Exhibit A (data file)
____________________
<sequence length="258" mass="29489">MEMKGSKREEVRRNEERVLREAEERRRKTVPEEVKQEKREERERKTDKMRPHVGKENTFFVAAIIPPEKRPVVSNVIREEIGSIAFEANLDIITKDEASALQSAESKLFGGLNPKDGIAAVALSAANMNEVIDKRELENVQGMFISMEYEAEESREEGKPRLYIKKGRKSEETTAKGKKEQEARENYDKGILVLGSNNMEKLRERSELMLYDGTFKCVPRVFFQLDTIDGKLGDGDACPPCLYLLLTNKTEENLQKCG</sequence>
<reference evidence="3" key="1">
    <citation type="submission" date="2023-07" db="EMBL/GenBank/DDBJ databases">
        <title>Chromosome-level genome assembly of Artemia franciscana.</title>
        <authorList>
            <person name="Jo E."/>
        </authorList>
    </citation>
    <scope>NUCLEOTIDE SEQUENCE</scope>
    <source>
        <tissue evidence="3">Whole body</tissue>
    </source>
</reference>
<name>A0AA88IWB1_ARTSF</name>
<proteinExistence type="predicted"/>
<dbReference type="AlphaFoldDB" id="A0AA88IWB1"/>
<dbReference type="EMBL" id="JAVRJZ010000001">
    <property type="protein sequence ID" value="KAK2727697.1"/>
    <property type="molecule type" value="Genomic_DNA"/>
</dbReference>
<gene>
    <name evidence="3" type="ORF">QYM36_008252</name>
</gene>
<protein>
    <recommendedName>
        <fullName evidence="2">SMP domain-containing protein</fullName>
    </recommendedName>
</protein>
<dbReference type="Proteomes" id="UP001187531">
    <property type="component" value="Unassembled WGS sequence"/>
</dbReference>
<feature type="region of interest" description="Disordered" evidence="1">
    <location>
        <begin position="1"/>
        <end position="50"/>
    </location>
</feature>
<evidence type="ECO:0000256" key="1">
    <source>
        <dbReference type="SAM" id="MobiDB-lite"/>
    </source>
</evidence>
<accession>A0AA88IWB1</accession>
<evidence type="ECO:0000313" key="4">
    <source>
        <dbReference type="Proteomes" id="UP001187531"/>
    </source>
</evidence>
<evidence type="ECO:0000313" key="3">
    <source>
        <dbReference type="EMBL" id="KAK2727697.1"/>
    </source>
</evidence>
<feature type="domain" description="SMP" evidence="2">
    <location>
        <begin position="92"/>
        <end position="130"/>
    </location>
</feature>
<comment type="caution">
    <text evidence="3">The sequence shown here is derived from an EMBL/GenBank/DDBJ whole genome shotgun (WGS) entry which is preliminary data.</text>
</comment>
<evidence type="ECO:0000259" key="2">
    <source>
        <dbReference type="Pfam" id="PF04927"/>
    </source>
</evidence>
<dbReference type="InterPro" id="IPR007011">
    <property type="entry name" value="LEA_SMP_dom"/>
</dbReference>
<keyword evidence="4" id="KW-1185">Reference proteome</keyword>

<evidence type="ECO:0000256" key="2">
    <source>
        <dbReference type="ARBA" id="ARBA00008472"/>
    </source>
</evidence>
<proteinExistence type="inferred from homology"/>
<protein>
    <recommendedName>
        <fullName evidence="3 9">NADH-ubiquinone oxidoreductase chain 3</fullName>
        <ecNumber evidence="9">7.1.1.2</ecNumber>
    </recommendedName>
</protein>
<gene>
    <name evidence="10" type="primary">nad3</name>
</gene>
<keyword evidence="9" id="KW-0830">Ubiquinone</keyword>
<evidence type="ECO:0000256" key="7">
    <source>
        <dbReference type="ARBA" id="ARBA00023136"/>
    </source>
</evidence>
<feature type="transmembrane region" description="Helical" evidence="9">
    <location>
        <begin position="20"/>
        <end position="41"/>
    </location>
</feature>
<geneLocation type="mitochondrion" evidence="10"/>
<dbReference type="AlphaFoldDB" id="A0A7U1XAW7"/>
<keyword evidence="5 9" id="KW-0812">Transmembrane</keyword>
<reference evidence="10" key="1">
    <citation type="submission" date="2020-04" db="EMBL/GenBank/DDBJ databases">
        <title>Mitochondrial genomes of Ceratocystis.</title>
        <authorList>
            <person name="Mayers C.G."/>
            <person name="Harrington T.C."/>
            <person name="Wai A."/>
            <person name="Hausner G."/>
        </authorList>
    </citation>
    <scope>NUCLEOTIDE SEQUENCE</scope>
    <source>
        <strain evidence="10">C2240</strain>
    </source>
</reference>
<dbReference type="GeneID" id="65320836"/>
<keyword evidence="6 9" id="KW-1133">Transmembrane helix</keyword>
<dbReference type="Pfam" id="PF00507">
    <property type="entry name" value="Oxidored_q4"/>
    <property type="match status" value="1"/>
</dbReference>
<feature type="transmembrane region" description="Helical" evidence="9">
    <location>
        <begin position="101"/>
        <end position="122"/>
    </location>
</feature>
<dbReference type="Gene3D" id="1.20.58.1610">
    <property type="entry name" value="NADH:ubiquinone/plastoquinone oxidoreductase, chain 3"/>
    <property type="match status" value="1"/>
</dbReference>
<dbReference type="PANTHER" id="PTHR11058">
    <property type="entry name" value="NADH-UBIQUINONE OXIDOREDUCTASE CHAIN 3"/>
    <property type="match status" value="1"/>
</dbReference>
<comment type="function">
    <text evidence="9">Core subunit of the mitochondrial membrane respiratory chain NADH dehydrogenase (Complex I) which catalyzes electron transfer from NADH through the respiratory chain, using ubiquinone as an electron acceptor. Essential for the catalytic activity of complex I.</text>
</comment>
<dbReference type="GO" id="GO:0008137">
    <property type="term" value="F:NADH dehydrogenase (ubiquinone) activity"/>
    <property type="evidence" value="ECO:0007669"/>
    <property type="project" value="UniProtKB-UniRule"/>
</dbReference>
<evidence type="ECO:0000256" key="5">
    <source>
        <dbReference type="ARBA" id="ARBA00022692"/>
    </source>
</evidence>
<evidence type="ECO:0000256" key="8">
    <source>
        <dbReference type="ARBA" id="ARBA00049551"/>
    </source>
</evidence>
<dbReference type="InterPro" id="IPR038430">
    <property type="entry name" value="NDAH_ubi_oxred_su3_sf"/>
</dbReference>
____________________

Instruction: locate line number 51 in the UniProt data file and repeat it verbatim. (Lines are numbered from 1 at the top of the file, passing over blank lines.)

        <dbReference type="EMBL" id="KAK2727697.1"/>